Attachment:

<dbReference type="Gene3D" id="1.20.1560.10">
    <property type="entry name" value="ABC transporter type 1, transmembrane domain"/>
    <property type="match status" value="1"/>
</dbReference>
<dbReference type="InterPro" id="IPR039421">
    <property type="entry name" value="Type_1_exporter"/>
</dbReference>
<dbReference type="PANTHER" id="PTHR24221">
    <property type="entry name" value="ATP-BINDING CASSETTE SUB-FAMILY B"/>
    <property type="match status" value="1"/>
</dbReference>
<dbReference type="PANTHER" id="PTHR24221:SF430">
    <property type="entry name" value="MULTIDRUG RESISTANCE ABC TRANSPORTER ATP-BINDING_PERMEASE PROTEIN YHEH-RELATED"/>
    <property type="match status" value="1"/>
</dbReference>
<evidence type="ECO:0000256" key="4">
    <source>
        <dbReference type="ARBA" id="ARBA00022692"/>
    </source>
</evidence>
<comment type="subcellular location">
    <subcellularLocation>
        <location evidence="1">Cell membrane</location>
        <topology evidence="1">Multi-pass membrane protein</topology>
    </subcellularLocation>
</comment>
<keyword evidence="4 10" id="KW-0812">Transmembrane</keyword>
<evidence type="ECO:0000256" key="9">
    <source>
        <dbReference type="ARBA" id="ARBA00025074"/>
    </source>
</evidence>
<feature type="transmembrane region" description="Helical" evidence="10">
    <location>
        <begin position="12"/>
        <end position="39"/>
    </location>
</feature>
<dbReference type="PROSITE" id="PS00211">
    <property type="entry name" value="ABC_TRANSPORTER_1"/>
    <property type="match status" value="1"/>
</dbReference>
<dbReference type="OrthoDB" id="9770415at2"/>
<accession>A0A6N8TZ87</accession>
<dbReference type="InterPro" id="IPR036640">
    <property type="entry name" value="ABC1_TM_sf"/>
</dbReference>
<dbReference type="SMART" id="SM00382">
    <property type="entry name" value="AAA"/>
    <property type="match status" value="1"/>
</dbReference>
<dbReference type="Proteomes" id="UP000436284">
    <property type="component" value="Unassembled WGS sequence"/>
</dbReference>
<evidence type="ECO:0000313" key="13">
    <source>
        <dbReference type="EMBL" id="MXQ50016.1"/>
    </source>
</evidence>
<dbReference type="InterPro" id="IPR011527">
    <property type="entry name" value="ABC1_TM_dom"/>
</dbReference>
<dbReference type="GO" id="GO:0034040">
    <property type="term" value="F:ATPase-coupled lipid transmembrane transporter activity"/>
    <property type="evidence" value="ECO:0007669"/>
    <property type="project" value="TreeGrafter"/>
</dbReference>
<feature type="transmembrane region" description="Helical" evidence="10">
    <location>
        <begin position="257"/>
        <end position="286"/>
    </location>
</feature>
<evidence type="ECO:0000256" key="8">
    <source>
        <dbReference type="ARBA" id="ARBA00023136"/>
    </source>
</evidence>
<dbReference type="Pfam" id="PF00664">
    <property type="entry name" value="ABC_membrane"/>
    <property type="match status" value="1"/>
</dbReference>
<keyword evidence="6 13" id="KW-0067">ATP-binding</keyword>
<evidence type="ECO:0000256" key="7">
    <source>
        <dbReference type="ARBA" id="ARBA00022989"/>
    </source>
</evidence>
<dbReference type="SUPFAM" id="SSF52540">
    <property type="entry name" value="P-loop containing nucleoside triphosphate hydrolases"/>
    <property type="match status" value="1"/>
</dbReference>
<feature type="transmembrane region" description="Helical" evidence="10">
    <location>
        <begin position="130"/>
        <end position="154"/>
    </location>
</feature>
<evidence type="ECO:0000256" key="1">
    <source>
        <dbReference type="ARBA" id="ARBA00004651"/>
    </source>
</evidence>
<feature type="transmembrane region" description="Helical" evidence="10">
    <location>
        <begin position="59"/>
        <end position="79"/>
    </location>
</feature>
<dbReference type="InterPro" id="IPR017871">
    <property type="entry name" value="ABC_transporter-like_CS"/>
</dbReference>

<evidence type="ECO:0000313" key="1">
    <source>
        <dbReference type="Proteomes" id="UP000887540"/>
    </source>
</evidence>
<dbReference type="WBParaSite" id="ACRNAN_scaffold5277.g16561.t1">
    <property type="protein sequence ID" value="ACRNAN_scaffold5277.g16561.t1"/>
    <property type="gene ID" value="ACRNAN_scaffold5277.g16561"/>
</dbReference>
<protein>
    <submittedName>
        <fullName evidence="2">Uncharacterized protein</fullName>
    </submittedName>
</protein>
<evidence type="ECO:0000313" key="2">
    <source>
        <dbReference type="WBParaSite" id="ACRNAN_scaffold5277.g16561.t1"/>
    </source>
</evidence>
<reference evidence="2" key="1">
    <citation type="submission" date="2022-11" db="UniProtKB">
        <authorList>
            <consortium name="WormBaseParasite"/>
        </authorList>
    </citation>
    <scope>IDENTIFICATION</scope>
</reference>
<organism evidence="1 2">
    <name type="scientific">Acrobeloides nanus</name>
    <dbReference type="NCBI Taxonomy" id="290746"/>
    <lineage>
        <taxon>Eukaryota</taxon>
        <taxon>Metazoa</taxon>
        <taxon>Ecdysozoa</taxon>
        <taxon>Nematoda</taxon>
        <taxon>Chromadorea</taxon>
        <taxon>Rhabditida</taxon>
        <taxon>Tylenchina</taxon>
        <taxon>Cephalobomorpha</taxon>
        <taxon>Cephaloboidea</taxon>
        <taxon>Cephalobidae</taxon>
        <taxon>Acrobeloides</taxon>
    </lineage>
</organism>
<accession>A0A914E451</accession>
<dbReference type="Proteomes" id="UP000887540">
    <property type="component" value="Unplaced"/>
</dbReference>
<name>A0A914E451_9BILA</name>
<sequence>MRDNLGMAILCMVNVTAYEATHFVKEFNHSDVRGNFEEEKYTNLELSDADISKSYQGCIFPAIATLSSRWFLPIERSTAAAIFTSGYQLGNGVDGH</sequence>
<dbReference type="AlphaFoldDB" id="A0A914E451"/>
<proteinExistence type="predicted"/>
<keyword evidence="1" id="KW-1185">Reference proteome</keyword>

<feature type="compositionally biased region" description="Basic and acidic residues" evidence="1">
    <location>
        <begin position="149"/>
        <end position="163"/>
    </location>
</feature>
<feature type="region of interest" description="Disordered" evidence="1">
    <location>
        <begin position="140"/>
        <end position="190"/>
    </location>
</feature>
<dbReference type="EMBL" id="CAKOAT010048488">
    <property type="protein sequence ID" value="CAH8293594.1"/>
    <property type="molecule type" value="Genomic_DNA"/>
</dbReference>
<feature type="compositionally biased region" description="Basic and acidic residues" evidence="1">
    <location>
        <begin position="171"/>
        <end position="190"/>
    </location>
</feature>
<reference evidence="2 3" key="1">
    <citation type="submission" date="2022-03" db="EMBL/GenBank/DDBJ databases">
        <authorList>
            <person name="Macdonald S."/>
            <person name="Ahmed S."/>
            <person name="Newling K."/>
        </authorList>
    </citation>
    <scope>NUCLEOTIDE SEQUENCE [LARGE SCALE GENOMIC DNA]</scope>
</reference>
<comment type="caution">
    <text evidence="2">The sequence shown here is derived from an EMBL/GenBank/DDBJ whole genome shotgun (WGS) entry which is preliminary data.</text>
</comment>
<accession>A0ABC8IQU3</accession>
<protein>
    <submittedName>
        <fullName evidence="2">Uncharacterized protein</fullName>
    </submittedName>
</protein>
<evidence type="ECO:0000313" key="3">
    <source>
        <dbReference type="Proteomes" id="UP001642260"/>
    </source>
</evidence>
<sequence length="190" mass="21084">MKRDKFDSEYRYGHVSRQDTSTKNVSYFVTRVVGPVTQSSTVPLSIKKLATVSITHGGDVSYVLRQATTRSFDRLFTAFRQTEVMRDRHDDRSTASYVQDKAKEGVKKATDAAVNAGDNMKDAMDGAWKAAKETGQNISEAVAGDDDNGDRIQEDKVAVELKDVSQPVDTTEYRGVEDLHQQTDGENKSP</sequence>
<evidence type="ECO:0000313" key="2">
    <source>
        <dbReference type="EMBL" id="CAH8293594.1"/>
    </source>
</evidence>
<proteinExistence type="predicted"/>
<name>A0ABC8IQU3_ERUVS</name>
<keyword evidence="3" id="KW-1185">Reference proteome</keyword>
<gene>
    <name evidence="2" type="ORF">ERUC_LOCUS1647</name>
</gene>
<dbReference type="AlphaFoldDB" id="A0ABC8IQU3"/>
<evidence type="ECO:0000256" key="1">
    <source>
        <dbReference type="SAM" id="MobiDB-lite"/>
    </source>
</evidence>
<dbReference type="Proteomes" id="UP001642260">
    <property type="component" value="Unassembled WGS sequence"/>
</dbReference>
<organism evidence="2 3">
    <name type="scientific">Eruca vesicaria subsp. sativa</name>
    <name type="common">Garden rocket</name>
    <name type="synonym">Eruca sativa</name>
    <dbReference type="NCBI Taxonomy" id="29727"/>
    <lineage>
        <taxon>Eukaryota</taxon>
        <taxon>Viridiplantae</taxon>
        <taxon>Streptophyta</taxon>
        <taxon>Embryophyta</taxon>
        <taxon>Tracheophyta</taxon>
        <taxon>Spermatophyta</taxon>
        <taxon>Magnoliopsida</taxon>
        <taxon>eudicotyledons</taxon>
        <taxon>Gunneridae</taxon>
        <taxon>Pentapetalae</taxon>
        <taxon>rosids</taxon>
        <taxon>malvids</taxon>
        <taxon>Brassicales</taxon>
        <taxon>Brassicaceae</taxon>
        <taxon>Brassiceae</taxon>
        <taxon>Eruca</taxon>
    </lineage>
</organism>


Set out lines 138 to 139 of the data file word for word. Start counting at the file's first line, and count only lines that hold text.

    <scope>IDENTIFICATION</scope>
</reference>